Bacterial Wilt (Nightshades)

Sudden wilting is caused by various reasons, Bacterial Wilt being one of them. Bacterial wilt is caused by different pathogens, depending on whether you are dealing with nightshades (pepper, tomato, potato, eggplant, tomatillos) or cucurbits (cucumber, melons, squash). In tobacco, it is known as Granville Wilt. Since there are various reasons for a plant to wilt, it is often difficult to diagnose what is causing the wilt. 

Physical Description

Ralstonia solanacearum is an aerobic gram-negative bacterium. It is soil-borne and motile in the liquid phase of the soil. It does not form spores that resist drying or high heat. Recently it was classified as Pseudomonas, although it doesn’t fluoresce when grown in culture.

Species & Taxonomy

  • Kingdom: Bacteria
  • Phylum: Proteobacteria
  • Class:  Betaproteobacteria
  • Order: Burkholderiales
  • Family: Ralstoniaceae
  • Genus Species: Ralstonia Solanacearum (only in nightshades)

Lifecycle

 

Plants Affected

 

Plants Unaffected

 

Geographical Range

 

Signs & Symptoms

Whole Plant

  • sudden wilting
  • death

Leaves

Flowers

  •  

Fruit

Roots/Tubers

How to Positively Identify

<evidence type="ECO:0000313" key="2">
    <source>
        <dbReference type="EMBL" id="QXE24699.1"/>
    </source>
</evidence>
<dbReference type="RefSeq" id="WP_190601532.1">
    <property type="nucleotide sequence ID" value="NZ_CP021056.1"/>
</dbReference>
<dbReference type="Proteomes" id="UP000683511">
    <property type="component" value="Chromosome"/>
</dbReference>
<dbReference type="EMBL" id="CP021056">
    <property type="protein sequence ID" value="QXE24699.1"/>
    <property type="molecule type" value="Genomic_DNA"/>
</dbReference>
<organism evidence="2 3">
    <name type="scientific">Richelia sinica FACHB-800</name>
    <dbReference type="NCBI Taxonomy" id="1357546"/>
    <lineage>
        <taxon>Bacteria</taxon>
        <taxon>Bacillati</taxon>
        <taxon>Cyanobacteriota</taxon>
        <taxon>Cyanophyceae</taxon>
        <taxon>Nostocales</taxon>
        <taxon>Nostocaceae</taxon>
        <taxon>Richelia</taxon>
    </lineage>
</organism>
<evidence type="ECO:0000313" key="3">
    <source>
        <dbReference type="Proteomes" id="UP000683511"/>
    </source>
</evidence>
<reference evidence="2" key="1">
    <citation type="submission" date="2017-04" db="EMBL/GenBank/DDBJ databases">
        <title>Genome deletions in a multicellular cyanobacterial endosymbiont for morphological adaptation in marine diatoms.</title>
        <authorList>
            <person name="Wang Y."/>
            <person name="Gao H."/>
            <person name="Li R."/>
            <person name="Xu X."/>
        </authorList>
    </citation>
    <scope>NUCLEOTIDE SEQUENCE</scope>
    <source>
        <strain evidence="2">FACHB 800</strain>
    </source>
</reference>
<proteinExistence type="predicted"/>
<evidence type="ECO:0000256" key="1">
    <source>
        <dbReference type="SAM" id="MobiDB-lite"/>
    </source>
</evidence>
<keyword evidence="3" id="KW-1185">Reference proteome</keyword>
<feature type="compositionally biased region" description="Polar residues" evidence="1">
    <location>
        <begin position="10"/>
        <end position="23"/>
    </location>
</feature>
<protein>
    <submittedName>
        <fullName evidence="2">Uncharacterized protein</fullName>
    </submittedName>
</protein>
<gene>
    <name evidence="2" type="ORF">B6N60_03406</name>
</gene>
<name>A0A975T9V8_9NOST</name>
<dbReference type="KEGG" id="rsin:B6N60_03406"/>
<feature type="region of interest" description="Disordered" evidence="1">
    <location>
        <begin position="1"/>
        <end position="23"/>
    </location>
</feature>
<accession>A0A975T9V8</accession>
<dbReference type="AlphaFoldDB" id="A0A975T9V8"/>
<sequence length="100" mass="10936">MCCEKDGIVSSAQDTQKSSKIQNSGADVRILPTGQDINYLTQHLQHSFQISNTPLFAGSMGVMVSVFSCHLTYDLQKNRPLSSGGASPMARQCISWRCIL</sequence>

• confirm diagnosis by cutting into the main stem at the soil line; if a brown slime oozes from the stem, then you’ve got it (VGPS)
  • slimy, sticky ooze forms tan-white to brownish beads where the vascular tissue is cut (stem)
  • another way to confirm diagnosis is to cut the stem cross-wise, then hold the two cut ends together for a few seconds. When pulled slowly apart, thin thread(s) of ooze can be seen.
  • one more way: suspend a cut stem in a clear container of clean water. If the bacteria is present, the bacterial ooze will form a whitish thread from the cut end down

Treatment

  • The pathogen, Ralstonia Solanacearum, can survive for several years in the soil
  • Enriching the soil with compost and not growing nightshades for several years will reduce future problems, but be sure to not move the infected soil to other areas in the garden (VGPS)
  • Heat Treatment:
    • heating soil to 45°C (113°F) for 2 days -or- 140°F (60°C) for 2 hours reduces the viability of the bacteria completely
    • hot compost piles usually get up to 140°F, so composting hot will kill the bacteria

Prevention & Control

 

Cultural Controls:

Habitat:

Temperature & Humidity:

 

Mulching & Cultivation Practices:

Natural Enemies & Biological Controls

Insects:

Animals:

Reptiles:

Barriers

Traps

Sprays & Dusts

Sources:

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